MPs and peers are not immune from legitimate snooping or monitoring, a court has ruled. The verdict overturns the 50-year-old Wilson Doctrine which protected them from phone tapping.
The Investigatory Powers Tribunal (IPT) also ruled that the doctrine had no legal force. Consequently, the parliamentarians's calls, texts and emails were not protected from monitoring by intelligence services.
"The doctrine was a political statement in a political context, encompassing the ambiguity that is sometimes to be found in political statements. However, in practice the [intelligence] agencies must comply with the draft code and with their own guidance. The regime for the interception of parliamentarians' communications is well with the law," the court ruled.
The order came to light as three Green lawmakers — Caroline Lucas, Jenny Jones and ex-Respect Party lawmaker George Galloway — complained to the tribunal that their communications were being intercepted by the spy agency Government Communications Headquarters (GCHQ). They argued that the data-gathering violated the Wilson Doctrine, which was implemented by Prime Minister Harold Wilson in 1966. Under the doctrine, no lawmaker's telephone can be tapped except during a national emergency, the trio contended.
Lucas said the ruling was a "body blow for parliamentary democracy" and warned that it would affect protection for whistle-blowers seeking to offer confidential information to MPs.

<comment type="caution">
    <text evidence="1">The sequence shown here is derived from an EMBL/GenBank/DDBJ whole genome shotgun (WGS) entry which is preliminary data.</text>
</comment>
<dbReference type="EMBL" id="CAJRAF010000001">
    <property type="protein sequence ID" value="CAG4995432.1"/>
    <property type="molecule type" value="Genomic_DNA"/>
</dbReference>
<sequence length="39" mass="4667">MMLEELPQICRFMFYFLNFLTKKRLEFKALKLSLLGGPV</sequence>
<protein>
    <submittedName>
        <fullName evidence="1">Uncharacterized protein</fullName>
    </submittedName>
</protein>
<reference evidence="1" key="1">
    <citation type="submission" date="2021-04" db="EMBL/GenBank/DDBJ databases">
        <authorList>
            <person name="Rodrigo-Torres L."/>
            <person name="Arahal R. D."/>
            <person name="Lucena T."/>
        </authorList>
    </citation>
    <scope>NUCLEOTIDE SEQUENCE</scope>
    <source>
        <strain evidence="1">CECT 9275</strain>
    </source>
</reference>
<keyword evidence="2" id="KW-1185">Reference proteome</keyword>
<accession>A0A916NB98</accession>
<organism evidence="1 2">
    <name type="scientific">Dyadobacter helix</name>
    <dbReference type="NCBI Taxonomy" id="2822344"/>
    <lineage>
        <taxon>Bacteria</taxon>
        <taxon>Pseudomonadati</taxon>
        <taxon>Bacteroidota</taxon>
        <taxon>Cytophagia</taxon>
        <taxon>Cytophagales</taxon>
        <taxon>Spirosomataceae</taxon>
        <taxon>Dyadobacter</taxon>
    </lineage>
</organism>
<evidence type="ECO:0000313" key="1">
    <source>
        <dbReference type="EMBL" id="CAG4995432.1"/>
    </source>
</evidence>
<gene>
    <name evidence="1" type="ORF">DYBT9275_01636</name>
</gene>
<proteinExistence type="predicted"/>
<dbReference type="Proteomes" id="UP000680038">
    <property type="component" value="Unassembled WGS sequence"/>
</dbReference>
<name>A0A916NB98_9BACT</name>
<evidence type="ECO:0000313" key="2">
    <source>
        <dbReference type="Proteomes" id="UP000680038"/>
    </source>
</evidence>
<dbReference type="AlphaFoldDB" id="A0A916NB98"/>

She also urged Prime Minister David Cameron to protect politicians from GCHQ spying in the upcoming Surveillance Bill. Lucas also cited how former US contractor and whistle-blower Edward Snowden exposed programs like the GCHQ's Tempora that used intercepts on fibre-optic cables to engage in mass surveillance of private internet and telephone communications.
The IPT ruling surprised many who have, over the years, been assured by several prime ministers that the Wilson doctrine would remain in place. As recently as Monday (12 October) the home secretary, Theresa May, told MPs the Wilson doctrine was very much applicable but subject to proceedings taking place at that moment.
The tribunal, while ruling that there is no authority for enhanced protection for MPs, pointed out that MPs and peers enjoy are still technically protected by the Regulation of Investigatory Powers Act 2000, which prevents monitoring of communications between MPs and their constituents. But those rights could be questioned if a matter was deemed sensitive and concerned national security.
Earlier this month Snowden told BBC in an interview that GCHQ is capable of hacking into anyone's phone without the owner's knowledge. The former intelligence contractor also revealed the existence of GCHQ's Smurf Suite, a collection of secret intercept capabilities individually named after the blue cartoon characters such as Dreamy Smurf and Nosey Smurf.